The final section focuses on sexuality, and how black middle class performance of sexuality is controlled by internal and external forces. Especially illuminating was Lisa B. Thompson's "Black Ladies and Black Magic Women," in which she analyzes two films that reject the stereotype of the "asexual" and repressed black middle class woman (305). Additionally, Bryant Keith Alexander's "'Boojie!': A Question of Authenticity" deepens the understanding of black hair as a performance by bringing in a male perspective of a complicated issue previously discussed in Performing Femininity. He also discusses what it means to be gay and black in a culture of compulsory heterosexuality and masculinity.

Overall, Young and Tsemo collected a diverse set of interesting and informative works. I appreciated the use of fiction and poetry, contrasted with essays that analyzed fiction. This contrast in styles made the ideas of authenticity salient—it showed that something does not have to be nonfiction to be "real." The different genres used also provide a more well-rounded view of the black middle class; specifically, the text gave academics and artists an equal voice. Since this collection was inspired by a symposium based on Frazier's essay, many of the pieces were written specifically for this book. This makes the book a valuable resource for those well-versed in black studies, as the pieces are mostly new while being grounded in Frazier's theoretical perspective. The book is also accessible to a layperson, and would be an great addition to a class on performance studies or race relations.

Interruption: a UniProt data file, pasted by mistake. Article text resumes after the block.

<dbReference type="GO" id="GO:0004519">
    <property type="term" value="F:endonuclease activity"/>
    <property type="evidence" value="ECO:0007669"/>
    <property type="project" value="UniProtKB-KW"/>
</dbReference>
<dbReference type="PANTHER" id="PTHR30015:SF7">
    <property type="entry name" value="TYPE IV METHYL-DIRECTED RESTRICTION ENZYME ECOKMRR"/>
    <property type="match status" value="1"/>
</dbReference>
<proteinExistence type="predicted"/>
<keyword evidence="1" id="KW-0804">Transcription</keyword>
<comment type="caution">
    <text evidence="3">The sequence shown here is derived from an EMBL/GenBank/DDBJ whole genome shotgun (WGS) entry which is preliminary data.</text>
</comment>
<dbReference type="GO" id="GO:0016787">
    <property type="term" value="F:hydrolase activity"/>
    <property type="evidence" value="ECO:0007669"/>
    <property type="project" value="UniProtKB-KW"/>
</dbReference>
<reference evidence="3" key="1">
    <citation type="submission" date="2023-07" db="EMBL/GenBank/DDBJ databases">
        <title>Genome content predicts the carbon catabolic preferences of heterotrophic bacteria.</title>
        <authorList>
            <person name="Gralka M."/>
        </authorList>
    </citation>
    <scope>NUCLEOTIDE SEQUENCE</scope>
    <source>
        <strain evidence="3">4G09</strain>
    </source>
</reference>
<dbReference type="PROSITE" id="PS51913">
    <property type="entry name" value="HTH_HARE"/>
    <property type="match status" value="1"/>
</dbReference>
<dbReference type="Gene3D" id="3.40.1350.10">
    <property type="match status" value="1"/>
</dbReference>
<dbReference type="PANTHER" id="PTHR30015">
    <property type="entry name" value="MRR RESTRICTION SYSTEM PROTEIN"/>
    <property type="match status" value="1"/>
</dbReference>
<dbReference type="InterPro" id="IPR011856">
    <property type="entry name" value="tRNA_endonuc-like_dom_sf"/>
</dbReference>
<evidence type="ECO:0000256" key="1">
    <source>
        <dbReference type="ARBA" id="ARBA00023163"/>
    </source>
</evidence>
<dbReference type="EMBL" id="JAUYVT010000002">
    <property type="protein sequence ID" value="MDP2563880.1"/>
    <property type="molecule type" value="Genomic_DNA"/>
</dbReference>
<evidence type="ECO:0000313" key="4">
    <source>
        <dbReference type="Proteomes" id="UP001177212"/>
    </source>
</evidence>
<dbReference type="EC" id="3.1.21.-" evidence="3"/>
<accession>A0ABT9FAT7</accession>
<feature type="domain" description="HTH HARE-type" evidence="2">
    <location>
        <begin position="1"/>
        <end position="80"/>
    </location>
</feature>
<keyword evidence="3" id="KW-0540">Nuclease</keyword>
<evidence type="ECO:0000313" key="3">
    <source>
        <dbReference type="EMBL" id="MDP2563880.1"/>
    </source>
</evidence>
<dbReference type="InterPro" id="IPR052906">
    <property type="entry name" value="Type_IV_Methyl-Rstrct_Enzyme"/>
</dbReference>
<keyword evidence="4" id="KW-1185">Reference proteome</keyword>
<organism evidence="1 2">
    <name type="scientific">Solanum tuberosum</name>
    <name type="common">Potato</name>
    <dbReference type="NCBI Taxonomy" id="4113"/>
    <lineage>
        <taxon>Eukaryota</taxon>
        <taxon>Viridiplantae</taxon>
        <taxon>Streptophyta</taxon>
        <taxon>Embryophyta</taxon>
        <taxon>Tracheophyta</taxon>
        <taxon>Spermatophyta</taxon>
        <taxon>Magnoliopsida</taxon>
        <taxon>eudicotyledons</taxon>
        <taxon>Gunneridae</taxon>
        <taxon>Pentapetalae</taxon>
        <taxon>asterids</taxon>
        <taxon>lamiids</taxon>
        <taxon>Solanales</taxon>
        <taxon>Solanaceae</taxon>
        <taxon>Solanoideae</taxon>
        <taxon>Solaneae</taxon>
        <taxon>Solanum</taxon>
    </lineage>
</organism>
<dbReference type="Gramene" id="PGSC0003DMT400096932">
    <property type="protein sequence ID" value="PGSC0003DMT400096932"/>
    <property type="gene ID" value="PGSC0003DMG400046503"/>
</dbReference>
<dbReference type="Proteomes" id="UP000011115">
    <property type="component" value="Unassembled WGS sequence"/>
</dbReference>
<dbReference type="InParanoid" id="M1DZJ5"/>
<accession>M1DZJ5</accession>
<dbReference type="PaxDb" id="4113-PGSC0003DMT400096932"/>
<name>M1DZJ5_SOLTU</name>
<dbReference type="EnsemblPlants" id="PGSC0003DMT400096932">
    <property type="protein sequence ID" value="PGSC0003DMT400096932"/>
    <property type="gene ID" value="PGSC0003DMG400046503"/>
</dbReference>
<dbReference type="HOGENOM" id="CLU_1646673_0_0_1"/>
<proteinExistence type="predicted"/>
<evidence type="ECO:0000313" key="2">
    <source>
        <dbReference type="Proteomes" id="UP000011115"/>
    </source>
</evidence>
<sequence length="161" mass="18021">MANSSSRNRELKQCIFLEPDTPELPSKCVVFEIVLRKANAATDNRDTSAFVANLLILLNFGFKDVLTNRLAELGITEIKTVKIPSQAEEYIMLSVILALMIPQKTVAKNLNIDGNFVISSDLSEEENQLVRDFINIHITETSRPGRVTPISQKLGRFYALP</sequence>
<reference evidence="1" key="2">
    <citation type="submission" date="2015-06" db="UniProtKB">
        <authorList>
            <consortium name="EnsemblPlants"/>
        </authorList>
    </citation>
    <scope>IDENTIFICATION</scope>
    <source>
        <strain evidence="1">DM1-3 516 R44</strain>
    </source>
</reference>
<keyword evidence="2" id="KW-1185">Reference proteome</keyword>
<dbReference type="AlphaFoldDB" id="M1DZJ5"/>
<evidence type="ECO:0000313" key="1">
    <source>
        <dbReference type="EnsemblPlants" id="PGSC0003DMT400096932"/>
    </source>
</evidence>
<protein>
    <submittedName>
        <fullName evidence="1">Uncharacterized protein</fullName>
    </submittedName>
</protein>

— Reviewed by Marna Dunne

Marne Dunne is an undergraduate student at Bard College majoring in Psychology and Sociology. Her research interests include prejudice, stereotyping, and inequality.